Pamelia Khaled: In ancient times, Bangladesh was situated in the eastern portion of a huge river delta region and called Bang, where the Ganges and Brahmaputra River systems empty into the Bay of Bengal and Indian Ocean. The region became known as Bengal in more modern times, however Bangladesh was part of the Indian subcontinent known as Bengal, and its history began in the 4th century BC.
According to Worldmark encyclopedia, 2007, Islam came to South Asia in the years following ad 800 but did not reach Bengal until Muslim invaders from the west secured a foothold there around ad 1200. In the 13th and 14th centuries, after successive waves of Turkish, Persian, and Afghan invaders, Islam began to take a firm hold in the area that is now Bangladesh.
The role of the Bengali Language Movement in 1952 is interlinked with the war of liberation and also the augment of the Aliya madrasas in this region was the major issue of the Bengali language movement. In 1948 the then Pakistan government had declared Urdu must be the state language that resulted frustration among the people of East Pakistan, the Bengali nation.
According to Bano, 2008, “the Urdu language was viewed as the lingua franca of Indian Muslims. It had developed under Persian, Arabic, and Turkish influence in South Asia during the Delhi Sultanate and the Mughal Empire. Having developed on the basis of the Arabic script, Urdu was closely associated with the identity of Indian Muslims. As opposed to this, the Hindi and Devanagari scripts symbolized Hindu culture. Urdu developed most among the Muslims of North India, while Bengali remained the dominant language of Bengal”.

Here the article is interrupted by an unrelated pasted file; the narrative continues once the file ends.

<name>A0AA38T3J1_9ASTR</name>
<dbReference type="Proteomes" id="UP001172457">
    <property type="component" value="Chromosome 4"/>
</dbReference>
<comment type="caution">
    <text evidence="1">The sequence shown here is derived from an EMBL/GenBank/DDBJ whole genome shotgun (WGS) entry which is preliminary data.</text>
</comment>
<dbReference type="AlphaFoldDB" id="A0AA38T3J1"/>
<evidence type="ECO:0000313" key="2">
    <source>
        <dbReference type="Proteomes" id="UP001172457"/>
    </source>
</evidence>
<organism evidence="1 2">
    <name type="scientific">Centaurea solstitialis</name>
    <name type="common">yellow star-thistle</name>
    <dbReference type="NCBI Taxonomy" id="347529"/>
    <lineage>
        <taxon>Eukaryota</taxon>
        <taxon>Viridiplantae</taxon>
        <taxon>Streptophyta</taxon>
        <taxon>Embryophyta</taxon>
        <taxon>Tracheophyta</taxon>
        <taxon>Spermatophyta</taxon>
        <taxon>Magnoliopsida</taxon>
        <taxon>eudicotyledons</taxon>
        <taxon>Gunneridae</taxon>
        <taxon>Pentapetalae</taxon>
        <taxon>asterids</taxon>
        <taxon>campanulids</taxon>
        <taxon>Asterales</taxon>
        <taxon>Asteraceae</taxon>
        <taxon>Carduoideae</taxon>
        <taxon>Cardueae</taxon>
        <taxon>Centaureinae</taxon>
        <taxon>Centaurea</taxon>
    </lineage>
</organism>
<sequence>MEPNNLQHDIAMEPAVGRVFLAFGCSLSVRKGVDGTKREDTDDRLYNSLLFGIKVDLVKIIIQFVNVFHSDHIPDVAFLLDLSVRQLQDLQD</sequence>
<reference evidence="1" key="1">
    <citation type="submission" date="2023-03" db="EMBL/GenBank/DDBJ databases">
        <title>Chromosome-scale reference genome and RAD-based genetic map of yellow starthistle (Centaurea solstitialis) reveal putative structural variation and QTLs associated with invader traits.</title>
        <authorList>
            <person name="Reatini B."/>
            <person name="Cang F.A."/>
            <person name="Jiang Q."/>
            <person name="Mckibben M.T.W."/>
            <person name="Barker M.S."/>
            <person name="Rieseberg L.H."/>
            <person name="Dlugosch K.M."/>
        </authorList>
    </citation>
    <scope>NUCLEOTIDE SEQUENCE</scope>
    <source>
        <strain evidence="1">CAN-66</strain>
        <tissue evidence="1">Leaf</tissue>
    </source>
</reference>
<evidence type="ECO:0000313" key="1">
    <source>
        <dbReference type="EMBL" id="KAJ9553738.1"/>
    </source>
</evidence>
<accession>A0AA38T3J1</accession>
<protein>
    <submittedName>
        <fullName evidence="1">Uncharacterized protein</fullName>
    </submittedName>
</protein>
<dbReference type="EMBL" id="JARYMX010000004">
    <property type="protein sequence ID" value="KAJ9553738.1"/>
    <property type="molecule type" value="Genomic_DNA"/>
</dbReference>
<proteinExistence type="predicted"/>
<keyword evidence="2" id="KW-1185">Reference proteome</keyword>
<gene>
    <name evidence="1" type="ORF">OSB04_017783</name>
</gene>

Bano 2008 further notes that “the declaration of Urdu as the national language led to strong resentment in East Pakistan, as it meant that Bengalis would be at a disadvantage in applying for any government position. This resentment turned into a popular movement when a protest organized by students of the University of Dhaka in 1952 met severe resistance from the police, resulting in the death of several students. This tragedy resulted in the launching of a proper Bengali Movement, which was effective enough to get Bengali recognized as the second official language of Pakistan in 1956; it also became a forerunner of the Bengali nationalist movement”.
Thus in Bangladesh, in honour of the Bengali language martyrs 21st February is observed as Language Movement Day as well as a national holiday. It is remarkable that this day is now observed as International language day across the world.
In 1971, Bangladesh became a socialist country, and in 1988, Islam was established as the state religion. Though discrimination against non-Muslims is rife, freedom of worship is provided for in the constitution (Bangladesh Constitution No. 2A , 1972). Bangladesh is the world’s third most populous democratic Muslim State with a population of 154.7 million people (World Bank, 2013), of which about 80% are Muslims and about 12% are Hindu.
Ethnicity is a major issue, as there are approximately 45 different ethnic communities living in different parts of Bangladesh (BRAC, 2008), with about 12 tribes inhabiting the Chittagong Hill Tracts. More than half a million people practice a mixture of tribal cults and Buddhist doctrines (Heitzman and Worden, 1989).
Since 1991, political instability has been the main cause of tension in the field of education in Bangladesh. This has negatively affected the development of the education sector, as even though reforms are passed, government policies are still conservative and reforms are rushed through to meet election dates, just like any other political agenda. The language of instruction has been a particularly divisive issue during key historical periods, such as during the Pakistan period, when Urdu was declared the state language, giving rise to the Bengali language movement. Following the 1971 Liberation War, Bengali became the dominant language, marginalizing other ethnic and linguistic minorities.